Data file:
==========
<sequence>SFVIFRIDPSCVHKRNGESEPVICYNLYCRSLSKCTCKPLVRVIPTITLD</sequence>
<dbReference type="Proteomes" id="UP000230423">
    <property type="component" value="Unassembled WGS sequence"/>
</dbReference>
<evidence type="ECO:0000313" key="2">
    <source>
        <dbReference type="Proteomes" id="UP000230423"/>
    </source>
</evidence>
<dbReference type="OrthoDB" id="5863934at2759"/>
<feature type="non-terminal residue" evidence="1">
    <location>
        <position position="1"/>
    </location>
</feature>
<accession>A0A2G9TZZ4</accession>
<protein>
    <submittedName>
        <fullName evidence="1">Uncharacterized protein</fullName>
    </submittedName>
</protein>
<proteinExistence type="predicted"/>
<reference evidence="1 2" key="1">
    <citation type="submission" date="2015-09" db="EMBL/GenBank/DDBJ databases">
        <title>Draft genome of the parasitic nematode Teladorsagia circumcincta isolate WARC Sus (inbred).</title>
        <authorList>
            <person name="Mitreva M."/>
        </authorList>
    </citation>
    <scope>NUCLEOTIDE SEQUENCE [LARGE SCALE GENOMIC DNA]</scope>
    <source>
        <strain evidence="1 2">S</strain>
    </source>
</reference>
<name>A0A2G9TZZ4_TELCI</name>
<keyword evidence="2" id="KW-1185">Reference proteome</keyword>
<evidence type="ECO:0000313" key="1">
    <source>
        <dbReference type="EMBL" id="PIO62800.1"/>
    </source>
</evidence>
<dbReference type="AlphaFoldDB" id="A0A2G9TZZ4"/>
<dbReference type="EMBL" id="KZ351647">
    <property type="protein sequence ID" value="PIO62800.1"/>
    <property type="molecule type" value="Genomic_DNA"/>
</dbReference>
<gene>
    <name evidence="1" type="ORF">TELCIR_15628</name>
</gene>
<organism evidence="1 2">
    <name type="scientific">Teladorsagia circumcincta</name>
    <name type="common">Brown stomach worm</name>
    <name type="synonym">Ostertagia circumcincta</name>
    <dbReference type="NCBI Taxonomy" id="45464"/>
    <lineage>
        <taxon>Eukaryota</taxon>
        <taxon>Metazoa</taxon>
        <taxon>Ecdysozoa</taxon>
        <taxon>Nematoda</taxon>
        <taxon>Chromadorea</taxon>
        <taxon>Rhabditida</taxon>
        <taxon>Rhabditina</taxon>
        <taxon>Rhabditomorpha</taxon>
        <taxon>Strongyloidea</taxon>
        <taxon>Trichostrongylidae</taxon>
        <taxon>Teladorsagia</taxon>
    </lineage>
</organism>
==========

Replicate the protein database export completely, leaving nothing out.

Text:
<sequence>SFVIFRIDPSCVHKRNGESEPVICYNLYCRSLSKCTCKPLVRVIPTITLD</sequence>
<dbReference type="Proteomes" id="UP000230423">
    <property type="component" value="Unassembled WGS sequence"/>
</dbReference>
<evidence type="ECO:0000313" key="2">
    <source>
        <dbReference type="Proteomes" id="UP000230423"/>
    </source>
</evidence>
<dbReference type="OrthoDB" id="5863934at2759"/>
<feature type="non-terminal residue" evidence="1">
    <location>
        <position position="1"/>
    </location>
</feature>
<accession>A0A2G9TZZ4</accession>
<protein>
    <submittedName>
        <fullName evidence="1">Uncharacterized protein</fullName>
    </submittedName>
</protein>
<proteinExistence type="predicted"/>
<reference evidence="1 2" key="1">
    <citation type="submission" date="2015-09" db="EMBL/GenBank/DDBJ databases">
        <title>Draft genome of the parasitic nematode Teladorsagia circumcincta isolate WARC Sus (inbred).</title>
        <authorList>
            <person name="Mitreva M."/>
        </authorList>
    </citation>
    <scope>NUCLEOTIDE SEQUENCE [LARGE SCALE GENOMIC DNA]</scope>
    <source>
        <strain evidence="1 2">S</strain>
    </source>
</reference>
<name>A0A2G9TZZ4_TELCI</name>
<keyword evidence="2" id="KW-1185">Reference proteome</keyword>
<evidence type="ECO:0000313" key="1">
    <source>
        <dbReference type="EMBL" id="PIO62800.1"/>
    </source>
</evidence>
<dbReference type="AlphaFoldDB" id="A0A2G9TZZ4"/>
<dbReference type="EMBL" id="KZ351647">
    <property type="protein sequence ID" value="PIO62800.1"/>
    <property type="molecule type" value="Genomic_DNA"/>
</dbReference>
<gene>
    <name evidence="1" type="ORF">TELCIR_15628</name>
</gene>
<organism evidence="1 2">
    <name type="scientific">Teladorsagia circumcincta</name>
    <name type="common">Brown stomach worm</name>
    <name type="synonym">Ostertagia circumcincta</name>
    <dbReference type="NCBI Taxonomy" id="45464"/>
    <lineage>
        <taxon>Eukaryota</taxon>
        <taxon>Metazoa</taxon>
        <taxon>Ecdysozoa</taxon>
        <taxon>Nematoda</taxon>
        <taxon>Chromadorea</taxon>
        <taxon>Rhabditida</taxon>
        <taxon>Rhabditina</taxon>
        <taxon>Rhabditomorpha</taxon>
        <taxon>Strongyloidea</taxon>
        <taxon>Trichostrongylidae</taxon>
        <taxon>Teladorsagia</taxon>
    </lineage>
</organism>